Peter Southwood's tips #11 Your opponent will not cut you any slack

As the student progresses, playing the attacker well becomes increasingly important.
The assailant must be ruthless, uncompromising and cunning.

A bad attacker is also a bad defender.



Softness feels heavy

Being soft allows the body weight to be transmitted to different parts of the body.
To another person, your limbs will feel very heavy.
To you, they just feel loose and relaxed.
This heaviness can be used to transmit the groundpath through somebody else.



An important point that Musashi repeatedly comes back to is composure.

Modern martial arts do not really consider this concern; they typically embrace aggression and allow students to become inwardly angry.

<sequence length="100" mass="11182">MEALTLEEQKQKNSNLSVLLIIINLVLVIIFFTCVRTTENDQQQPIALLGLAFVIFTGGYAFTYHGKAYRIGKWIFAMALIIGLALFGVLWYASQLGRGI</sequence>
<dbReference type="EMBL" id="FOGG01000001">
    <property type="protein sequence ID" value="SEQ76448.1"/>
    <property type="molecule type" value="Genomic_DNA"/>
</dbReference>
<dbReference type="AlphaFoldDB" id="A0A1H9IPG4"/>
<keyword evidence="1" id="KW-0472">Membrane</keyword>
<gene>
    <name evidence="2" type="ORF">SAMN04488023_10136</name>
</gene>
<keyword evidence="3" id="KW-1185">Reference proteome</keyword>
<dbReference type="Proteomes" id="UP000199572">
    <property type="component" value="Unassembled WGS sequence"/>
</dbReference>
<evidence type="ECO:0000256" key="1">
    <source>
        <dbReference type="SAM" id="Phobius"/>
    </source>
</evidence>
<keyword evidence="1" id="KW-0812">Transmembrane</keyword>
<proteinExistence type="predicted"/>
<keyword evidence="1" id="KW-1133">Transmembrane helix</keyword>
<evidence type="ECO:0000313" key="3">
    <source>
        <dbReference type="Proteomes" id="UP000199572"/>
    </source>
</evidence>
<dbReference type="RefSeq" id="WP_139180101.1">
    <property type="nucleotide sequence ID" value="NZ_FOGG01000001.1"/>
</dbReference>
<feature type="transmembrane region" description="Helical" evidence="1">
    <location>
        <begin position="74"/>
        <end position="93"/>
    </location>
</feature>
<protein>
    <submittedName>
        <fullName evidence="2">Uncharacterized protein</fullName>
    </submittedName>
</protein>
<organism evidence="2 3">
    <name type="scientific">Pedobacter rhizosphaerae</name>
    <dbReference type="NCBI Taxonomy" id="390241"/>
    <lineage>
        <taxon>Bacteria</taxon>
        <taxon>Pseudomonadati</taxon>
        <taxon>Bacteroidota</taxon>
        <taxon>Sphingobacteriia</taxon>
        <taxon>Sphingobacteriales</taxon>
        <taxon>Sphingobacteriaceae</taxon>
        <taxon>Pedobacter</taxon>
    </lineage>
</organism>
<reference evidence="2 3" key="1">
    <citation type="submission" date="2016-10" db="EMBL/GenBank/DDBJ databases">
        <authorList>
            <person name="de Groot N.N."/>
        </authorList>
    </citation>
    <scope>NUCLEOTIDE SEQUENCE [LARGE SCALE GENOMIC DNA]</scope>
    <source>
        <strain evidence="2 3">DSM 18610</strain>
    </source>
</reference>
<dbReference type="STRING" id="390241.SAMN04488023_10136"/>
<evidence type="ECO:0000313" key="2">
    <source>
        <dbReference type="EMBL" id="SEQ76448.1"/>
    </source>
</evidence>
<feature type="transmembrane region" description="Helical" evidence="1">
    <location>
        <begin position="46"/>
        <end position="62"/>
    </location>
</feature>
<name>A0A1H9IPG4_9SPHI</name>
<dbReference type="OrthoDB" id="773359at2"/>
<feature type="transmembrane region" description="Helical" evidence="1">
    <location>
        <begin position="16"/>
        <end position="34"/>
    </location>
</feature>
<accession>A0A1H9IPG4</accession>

Emotional instability reduces your ability to function smoothly and easily.

If you are not inwardly calm, then you are caught up in the melee.
This is the wrong approach.

You must be the eye of the storm.


Self defence classes

A lot of people go to martial arts classes in order to learn self defence. They want to avoid violence and look after themselves.

There are quite a few ‘serious’ martial arts classes available in the UK where the training is so realistic that you actually get assaulted. You may learn great skills but the whole point in attending was to avoid being attacked…

Other classes promise self defence and offer nothing of tangible value.

Children in a playground ‘rough each other up’ without any animosity, fear or pain. It is just fun.

Our school looks at self defence as play. If adults can adopt a playful, exploratory attitude, they can develop practical useable skills without getting hurt or memorizing fixed responses.

Good martial arts classes of any style should be able to offer a practical syllabus without brutalizing students or giving them empty skills.

Space: Above & Beyond